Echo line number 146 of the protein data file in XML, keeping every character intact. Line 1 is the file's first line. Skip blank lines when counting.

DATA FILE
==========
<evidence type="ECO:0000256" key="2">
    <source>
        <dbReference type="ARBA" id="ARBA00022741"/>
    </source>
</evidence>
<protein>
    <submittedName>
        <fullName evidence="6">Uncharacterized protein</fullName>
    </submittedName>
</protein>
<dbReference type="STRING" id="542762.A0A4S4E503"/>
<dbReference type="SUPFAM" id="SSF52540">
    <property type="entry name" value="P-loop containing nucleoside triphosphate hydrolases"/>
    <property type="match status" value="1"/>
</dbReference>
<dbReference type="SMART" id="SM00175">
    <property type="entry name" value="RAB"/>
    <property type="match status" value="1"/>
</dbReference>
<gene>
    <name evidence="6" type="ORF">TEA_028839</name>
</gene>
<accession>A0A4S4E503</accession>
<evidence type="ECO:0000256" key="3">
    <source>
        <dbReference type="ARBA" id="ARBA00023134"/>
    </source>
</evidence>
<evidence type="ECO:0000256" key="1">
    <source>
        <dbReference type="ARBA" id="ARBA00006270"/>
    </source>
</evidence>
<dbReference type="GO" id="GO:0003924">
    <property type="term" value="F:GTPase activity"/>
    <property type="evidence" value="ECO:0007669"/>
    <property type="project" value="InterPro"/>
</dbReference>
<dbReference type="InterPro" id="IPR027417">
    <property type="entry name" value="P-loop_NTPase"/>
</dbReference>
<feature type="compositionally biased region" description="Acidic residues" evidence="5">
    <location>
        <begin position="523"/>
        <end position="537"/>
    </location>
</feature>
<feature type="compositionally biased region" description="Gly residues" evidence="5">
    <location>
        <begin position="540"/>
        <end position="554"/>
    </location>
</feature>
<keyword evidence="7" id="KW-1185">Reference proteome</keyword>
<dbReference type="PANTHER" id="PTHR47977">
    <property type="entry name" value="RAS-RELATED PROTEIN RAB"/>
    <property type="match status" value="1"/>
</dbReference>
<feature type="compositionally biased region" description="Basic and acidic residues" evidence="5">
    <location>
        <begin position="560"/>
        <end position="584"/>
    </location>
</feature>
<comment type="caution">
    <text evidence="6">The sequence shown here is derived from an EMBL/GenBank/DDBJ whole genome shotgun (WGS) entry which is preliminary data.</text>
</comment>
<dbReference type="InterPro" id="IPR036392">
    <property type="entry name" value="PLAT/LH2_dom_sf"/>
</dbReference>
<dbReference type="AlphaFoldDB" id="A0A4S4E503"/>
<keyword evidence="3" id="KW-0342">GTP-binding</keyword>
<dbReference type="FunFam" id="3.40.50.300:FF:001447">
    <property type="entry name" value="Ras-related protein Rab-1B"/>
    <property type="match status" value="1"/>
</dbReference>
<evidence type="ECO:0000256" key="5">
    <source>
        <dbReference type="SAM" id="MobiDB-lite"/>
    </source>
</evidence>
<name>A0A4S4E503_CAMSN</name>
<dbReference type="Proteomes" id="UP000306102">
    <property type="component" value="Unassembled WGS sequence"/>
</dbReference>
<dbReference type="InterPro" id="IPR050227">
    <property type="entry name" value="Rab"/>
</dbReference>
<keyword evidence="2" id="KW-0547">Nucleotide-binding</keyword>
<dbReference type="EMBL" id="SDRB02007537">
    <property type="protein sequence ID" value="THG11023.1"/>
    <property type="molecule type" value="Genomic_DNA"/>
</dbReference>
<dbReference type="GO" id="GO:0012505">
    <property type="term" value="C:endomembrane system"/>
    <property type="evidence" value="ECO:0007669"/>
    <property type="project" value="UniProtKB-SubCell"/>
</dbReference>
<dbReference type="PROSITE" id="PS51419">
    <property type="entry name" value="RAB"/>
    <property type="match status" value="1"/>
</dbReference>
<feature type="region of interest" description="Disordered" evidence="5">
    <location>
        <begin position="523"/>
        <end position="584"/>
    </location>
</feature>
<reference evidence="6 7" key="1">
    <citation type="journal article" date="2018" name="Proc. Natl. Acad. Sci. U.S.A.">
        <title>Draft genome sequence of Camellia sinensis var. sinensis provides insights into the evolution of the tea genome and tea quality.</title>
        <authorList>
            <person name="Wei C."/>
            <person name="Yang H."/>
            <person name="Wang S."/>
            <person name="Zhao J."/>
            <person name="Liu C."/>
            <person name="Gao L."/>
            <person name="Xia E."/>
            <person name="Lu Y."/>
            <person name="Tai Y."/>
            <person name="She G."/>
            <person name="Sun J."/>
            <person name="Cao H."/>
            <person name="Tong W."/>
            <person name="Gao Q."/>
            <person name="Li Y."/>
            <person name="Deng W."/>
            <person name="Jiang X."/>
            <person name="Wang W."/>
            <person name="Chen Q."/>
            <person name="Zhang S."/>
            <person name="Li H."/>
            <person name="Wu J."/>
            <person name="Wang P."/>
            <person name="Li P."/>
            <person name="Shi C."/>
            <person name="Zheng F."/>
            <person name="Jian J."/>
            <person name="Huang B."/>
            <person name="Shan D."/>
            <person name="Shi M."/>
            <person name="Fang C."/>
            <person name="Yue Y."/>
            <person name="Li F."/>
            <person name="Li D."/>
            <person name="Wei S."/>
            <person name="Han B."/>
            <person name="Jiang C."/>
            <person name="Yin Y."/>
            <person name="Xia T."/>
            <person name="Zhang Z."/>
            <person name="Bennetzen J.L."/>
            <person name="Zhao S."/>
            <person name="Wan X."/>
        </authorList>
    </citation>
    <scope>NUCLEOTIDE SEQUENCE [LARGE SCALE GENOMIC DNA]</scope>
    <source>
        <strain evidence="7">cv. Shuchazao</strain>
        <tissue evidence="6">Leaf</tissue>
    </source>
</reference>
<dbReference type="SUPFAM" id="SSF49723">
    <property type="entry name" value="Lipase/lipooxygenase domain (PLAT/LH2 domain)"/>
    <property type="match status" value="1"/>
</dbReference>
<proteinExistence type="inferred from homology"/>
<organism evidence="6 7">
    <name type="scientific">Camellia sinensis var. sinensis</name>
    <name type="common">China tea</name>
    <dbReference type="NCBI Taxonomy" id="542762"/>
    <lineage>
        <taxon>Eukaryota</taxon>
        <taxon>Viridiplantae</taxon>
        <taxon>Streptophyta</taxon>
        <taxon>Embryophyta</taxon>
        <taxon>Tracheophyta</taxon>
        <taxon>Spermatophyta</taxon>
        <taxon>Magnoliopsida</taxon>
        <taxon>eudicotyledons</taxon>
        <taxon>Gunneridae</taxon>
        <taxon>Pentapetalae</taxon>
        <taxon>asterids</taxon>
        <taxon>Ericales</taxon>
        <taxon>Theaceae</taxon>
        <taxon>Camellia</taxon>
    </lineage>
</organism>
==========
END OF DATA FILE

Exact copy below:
            <person name="Li D."/>